His name sounded like a contradiction – his last name was Schlitzer and at some point he’s said to have picked up the prototypical WASP nickname “Biff” – though we never came across a single mention of the nickname in our research. He was a 5-foot-11, 175-pound right-handed pitcher who worked in 41 American League games in 1908 and 1909, and then – five years later – for 3? innings in the Federal League in 1914. And he is sometimes listed as having played in the Negro Leagues, too.
Schlitzer attended St. Mary’s College in Dayton, Ohio, for a while, his parents hoping he would join the priesthood.i The lure of the diamond resulted in his departing after graduation to play baseball with the Eastern League’s Rochester Bronchos in 1905. We lack much in the way of statistics for Schlitzer’s first few years in the minor leagues. He played in the New York State League for the Troy Trojans in 1906 and the Utica Pent-Ups in 1907. And on August 27, 1907, his contract was purchased from Utica by the Philadelphia Athletics.
Victor Joseph Schlitzer was his name at birth. His parents were German immigrants, from the Hesse-Kassel region. Father Isidore “Isaac” Schlitzer was a retail grocer who had emigrated to America in 1858 with his wife, Theodora.ii Isaac was one of 11 children of former tavern keeper Somers Schlitzer.
Isaac and Theodora had two children, Henry and Ruth, and at the time of the 1900 census the family lived on North Avenue in Rochester. Both worked in a grocery – presumably the family firm. Henry worked as a salesman and Ruth as a cashier. Victor was born on December 4, 1884, in Rochester, and he had a younger sister, Cora, born a couple of years behind him. Theodora had, we believe, died, and both Victor and Cora had been born to Isaac’s second wife, the former Elizabeth Williams. The grocery seems to have been successful; the family was able to afford a servant, Ella Baxter, and had had a servant as early as the 1880 census.
Victor’s major-league debut came in 1908, on April 17 for Philadelphia. It was the third game of the young season, played against the Highlanders in New York. The Athletics battery was a Germanic one: Schlitzer and Osee Schrecongost. They had an 8-2 win, with New York held to four hits. Schlitzer walked one and struck out four, though he threw a pair of wild pitches and committed one of Philadelphia’s four errors. He beat Washington with a 7-2 six-hitter on May 11 – but he walked seven Senators, perhaps winning the game due to “something stronger than the horseshoe or rabbit’s foot charm over him all afternoon.”iii It wasn’t luck that gave him the 2-0 win in a three-hitter against the Browns on September 19. But he had a couple of hard-luck losses, particularly a 1-0 defeat in Detroit on September 25, and finished the season with a 6-8 record (for a sixth-place ballclub – Connie Mack’s team finished 68-85.) He had a 3.16 earned-run average; that would seem excellent by early 21st-century standards, but his ERA was the worst on the team of anyone who’d pitched 20 or more innings.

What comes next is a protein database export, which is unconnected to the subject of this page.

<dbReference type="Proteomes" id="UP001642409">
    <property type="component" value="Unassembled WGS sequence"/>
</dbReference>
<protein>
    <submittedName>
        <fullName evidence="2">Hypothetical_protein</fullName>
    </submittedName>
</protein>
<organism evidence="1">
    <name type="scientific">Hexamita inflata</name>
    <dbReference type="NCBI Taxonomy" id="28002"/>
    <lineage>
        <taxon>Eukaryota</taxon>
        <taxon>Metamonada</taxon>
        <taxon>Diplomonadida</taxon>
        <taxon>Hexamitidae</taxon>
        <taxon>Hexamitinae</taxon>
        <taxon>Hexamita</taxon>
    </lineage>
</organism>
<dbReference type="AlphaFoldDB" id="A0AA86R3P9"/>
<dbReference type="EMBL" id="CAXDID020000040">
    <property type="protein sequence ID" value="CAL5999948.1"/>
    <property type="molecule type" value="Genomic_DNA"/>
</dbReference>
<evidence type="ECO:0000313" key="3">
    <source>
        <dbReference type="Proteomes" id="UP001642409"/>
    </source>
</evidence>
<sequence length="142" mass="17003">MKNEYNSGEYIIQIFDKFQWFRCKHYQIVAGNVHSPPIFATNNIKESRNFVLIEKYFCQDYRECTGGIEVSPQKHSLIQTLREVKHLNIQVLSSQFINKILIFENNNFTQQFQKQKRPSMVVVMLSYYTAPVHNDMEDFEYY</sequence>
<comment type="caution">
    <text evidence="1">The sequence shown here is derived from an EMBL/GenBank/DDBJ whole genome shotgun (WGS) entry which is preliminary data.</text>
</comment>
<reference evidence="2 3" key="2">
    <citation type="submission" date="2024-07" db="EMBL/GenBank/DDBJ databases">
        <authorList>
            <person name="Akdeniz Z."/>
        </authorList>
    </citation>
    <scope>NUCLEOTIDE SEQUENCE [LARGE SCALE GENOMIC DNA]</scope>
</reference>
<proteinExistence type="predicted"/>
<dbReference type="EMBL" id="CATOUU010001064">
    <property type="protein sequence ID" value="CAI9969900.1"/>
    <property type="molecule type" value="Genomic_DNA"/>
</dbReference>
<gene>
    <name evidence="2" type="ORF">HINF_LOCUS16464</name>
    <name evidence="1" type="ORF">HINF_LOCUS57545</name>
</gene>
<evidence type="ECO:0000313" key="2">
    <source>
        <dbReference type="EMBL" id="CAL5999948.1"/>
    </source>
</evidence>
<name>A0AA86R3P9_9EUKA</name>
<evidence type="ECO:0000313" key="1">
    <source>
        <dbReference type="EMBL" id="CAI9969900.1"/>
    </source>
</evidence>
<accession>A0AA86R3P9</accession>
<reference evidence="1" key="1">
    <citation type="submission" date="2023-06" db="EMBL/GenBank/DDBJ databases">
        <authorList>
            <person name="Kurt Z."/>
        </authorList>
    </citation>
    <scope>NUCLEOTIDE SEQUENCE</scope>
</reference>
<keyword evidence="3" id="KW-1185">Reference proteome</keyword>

It was in between the 1908 and 1909 seasons that Schlitzer pitched for Matanzas in winter ball in the Cuban General League. He didn’t pitch much; he was 0-1 in three games, throwing 15 innings in all with 12 hits and 7 walks, and six earned runs. Though really in the pre-Negro League years, he is often listed as having pitched in the Negro Leagues.iv He didn’t last long there, and “returned from Cuba with tales of shabby treatment there … without any preparation … pitching three successive days.” He and George McQuillan “objected to such hard labor and were summarily released. When they tried to settle they were offered $10 each in American money and first-class passage home. They tried to get action from the American Consul in Havana, but their former employer proved to be insolvent.”v
Schlitzer trained with the Athletics at New Orleans in the spring of 1909 but after the season began he was 0-3 in four appearances. His first appearance for the A’s came in Boston’s April 21 home opener, in relief of Eddie Plank. Schlitzer himself stole a base, but had Harry Lord steal home on him on the front end of a triple steal.vi His first start was at Shibe Park against the visiting New York team, a 1-0 loss thanks to a throwing error in the top of the fifth inning. Both teams had five hits. His next two losses came on back-to-back days in New York: 9-6 and 11-3 on May 3 and 4. Schlitzer lasted only a third of an inning in the May 3 game, but it was long enough to walk two, hit a batter, throw a wild pitch, and allow a triple. Six of the first seven New York batters reached base, and all scored before the inning was over. He started the game on the 4th, too, and got through the first three frames fine, but was then touched for two singles in the bottom of the fourth and doled out two bases on balls. He was pulled before recording an out; all four men he’d put on base scored.